We’ve seen a lot of different approaches to solving VR haptics over the past few years. It’s safe to say that Wireality is unlike any other, though.
Revealed earlier this month from researchers at Carnegie Mellon University and the Future Interfaces Group, Wireality attaches spring-loaded cables to your fingers a little like a puppet. Connected to a shoulder-mounted device, the kit works with a given VR world to sense when your hand is about to come into contact with a virtual object and stop your fingers in the relevant position.
The aim is to give you the illusion of, say, resting your hand on a wall or wrapping your fingers around a railing. Check it out in the video below. It’s like VR haptics by way of puppetry.
This approach, the researchers say, has a lot of benefits. For starters, the system locks your fingers in place when touching a virtual object, but doesn’t require more power to keep it there. Researchers say it uses 0.024 mWh per actuation.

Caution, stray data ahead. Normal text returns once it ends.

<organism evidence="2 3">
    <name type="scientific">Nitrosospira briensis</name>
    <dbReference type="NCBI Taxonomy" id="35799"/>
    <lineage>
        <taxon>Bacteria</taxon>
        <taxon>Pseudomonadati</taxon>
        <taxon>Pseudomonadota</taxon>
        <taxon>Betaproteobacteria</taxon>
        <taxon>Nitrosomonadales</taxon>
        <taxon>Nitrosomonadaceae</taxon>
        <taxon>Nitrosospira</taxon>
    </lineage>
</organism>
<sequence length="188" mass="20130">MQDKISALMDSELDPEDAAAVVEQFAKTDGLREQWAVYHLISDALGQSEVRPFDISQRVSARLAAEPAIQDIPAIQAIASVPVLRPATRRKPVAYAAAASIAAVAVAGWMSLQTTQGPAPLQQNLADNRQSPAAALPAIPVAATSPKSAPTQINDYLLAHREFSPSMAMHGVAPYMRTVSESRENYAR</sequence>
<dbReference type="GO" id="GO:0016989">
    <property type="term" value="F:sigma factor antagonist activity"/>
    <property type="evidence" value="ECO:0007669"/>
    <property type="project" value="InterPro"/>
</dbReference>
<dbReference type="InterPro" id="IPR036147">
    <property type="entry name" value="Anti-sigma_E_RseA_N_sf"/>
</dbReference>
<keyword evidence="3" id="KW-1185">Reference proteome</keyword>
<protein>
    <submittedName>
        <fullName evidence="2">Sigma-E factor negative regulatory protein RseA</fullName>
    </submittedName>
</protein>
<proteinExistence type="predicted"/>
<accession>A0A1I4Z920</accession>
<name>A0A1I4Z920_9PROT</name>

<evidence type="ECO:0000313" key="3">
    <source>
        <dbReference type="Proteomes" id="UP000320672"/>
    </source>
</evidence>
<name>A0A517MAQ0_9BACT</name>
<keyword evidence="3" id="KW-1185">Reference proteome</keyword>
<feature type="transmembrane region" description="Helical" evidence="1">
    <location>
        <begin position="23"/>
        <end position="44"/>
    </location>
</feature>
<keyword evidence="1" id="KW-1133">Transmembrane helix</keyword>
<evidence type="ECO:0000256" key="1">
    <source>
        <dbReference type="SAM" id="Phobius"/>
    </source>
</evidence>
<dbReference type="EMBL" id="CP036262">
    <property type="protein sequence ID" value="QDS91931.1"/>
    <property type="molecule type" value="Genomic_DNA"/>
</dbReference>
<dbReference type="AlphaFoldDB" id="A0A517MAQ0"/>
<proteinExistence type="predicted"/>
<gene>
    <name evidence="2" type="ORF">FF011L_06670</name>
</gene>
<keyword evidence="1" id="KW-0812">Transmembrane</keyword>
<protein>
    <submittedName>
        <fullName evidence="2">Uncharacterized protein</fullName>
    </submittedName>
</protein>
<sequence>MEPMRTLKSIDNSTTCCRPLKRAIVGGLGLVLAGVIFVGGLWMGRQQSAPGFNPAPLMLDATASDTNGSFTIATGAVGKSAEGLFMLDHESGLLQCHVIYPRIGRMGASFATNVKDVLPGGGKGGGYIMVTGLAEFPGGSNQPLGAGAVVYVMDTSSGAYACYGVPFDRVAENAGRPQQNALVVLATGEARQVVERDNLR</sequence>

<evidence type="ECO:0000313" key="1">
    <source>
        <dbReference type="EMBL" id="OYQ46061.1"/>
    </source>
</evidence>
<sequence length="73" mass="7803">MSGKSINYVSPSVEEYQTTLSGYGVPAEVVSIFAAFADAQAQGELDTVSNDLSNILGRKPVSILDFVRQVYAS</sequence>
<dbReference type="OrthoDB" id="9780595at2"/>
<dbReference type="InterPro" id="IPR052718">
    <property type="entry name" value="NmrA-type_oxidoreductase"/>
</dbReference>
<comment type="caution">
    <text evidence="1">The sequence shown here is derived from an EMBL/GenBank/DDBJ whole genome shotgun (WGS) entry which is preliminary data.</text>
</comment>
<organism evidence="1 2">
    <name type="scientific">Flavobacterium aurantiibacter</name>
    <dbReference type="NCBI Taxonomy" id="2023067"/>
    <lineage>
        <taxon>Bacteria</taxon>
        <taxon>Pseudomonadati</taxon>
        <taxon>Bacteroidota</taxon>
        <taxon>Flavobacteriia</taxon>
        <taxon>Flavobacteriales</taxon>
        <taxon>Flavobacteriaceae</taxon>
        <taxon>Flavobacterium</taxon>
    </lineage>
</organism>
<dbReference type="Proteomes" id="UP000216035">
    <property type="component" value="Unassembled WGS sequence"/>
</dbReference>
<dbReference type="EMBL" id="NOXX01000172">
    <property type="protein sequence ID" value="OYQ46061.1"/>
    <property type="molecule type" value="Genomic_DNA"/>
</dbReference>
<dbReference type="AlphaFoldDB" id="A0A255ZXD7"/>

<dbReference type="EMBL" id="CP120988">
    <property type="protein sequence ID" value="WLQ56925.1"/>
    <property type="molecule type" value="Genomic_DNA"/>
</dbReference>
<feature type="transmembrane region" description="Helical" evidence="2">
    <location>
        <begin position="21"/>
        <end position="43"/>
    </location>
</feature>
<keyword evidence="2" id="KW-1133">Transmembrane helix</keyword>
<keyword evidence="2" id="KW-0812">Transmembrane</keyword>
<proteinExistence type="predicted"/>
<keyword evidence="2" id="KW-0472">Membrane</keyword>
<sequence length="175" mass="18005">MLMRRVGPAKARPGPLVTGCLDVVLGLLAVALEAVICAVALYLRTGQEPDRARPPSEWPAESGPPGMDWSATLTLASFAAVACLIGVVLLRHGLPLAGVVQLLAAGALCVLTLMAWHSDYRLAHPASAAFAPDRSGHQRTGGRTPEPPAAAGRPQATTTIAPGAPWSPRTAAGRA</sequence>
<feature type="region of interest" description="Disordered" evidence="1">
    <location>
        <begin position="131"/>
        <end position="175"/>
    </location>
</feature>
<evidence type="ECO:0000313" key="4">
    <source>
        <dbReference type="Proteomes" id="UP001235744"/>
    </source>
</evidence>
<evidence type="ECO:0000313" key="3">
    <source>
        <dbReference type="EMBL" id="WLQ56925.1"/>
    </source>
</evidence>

Perhaps most importantly, though, the entire system was created using less than $35 worth of components, whereas other VR haptics systems currently cost in the thousands.
But, fairly obviously, there’s a lot of hurdles for Wireality to overcome. A lot of what makes consumer VR haptics tough is making it simple and accessible for users. Hooking up an array of cables to your digits and mounting a device to your shoulder before putting on a headset is anything but convenient. It’s also bound to limit how freely you can move your hands in VR, which isn’t something we’d be quick to trade-off.
Plus the system can only apply the illusion of touching a surface to a few parts of the hand; if you were to press your hand flat against a wall, say, you wouldn’t actually feel it on most of your palm with the current setup.
But it’s certainly an interesting avenue for future research.